I miss Peter Sellers. Here he is with one of his four wives, Britt Ekland (dig the dress and bag with comic strip panels). For all the indelible images of him in my cinematic memory – Clare Quilty; the trifecta of Group Captain Mandrake, President Merkin Muffly, and Dr. Strangelove himself; the real Inspector Clouseau; the double-take as he passes an enormous fish tank as Dusty Springfield warbles “The Look of Love” in Casino Royale -- I must now add his frothing at the mouth in Never Let Go, another of the Brit Noir gems at the Film Forum. He plays Lionel Meadows, the owner of a car showroom who is also running a hot car operation on the side. Fastidious and brutal, he’s brought down by a cosmetic salesman whose car has been nicked. It’s Moby Dick meets Bicycle Thief, with the operatic western ending scored to a pulsing jazz score. As he starts to yowl about how the meek little lipstick-jockey is ruining his empire, he drools a great ribbon of spit onto the hood of one of his cars. It was a $6 ticket, but it was priceless.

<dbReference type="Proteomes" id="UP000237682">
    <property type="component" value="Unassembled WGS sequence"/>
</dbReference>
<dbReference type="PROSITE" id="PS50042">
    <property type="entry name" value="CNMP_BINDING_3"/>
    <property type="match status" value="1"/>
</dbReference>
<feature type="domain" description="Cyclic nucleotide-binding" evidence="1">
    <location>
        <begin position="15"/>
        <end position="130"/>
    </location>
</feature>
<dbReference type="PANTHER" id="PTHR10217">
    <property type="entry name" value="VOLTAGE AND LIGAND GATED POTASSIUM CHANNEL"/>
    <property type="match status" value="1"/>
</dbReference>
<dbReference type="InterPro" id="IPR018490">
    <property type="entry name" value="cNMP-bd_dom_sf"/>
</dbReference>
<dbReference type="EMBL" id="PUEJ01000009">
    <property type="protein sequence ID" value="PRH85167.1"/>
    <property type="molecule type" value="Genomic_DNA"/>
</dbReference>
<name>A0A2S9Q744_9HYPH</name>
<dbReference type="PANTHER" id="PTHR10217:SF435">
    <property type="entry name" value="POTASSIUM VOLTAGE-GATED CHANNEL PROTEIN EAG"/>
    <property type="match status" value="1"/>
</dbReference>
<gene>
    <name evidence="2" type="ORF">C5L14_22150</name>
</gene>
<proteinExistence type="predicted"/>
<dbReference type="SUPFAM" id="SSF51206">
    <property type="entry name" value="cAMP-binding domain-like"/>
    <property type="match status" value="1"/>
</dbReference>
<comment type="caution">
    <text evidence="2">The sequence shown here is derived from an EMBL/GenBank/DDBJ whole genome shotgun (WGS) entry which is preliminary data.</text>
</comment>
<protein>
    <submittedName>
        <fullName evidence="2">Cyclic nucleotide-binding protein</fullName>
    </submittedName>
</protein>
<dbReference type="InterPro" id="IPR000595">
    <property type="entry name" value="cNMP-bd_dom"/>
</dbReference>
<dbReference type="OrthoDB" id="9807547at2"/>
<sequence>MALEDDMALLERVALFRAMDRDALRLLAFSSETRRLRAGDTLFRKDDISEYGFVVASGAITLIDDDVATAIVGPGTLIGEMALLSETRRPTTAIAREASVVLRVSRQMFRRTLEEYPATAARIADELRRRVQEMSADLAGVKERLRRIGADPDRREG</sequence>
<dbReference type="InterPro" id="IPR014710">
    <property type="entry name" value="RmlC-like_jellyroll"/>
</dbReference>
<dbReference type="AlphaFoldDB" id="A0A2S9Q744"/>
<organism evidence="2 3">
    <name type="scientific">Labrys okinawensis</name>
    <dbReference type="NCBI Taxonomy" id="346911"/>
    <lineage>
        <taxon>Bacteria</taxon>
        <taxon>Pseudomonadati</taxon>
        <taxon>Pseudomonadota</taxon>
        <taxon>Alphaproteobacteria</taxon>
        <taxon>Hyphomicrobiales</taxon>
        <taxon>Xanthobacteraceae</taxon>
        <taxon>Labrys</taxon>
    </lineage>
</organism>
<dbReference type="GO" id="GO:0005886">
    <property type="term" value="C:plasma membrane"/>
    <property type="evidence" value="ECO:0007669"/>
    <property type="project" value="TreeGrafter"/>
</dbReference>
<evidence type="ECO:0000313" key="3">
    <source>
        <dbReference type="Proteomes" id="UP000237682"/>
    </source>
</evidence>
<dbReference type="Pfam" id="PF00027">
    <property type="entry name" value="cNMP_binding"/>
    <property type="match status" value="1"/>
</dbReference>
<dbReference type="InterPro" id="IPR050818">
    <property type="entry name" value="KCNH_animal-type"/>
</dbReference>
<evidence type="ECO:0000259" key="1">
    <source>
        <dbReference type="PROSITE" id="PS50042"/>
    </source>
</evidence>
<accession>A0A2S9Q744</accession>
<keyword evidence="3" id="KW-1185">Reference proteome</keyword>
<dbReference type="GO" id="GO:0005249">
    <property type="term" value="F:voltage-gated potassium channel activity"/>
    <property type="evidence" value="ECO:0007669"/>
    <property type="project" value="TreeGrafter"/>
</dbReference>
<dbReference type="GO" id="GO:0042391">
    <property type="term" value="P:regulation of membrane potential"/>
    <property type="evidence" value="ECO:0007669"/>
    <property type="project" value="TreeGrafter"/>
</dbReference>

The theme song of this flick is a version of “When Johnny Comes Marching Home Again,” with the “hurrah, hurrah” replaced by a swinging “oh yeah, oh yeah”. Remember how Dr. Strangelove does that brilliant version of this song as the damaged B-52 wings it across the Soviet tundra? Sellers was supposed to play Major “King” Kong, too, but wasn’t up to the physical demands of the tight bomber set. Instead Slim Pickens does his damnedest, squeezing on his cowboy hat when the order comes down for the last tango with the Rooskies. “Shoot, a fella could have a pretty good weekend in Vegas with this stuff.”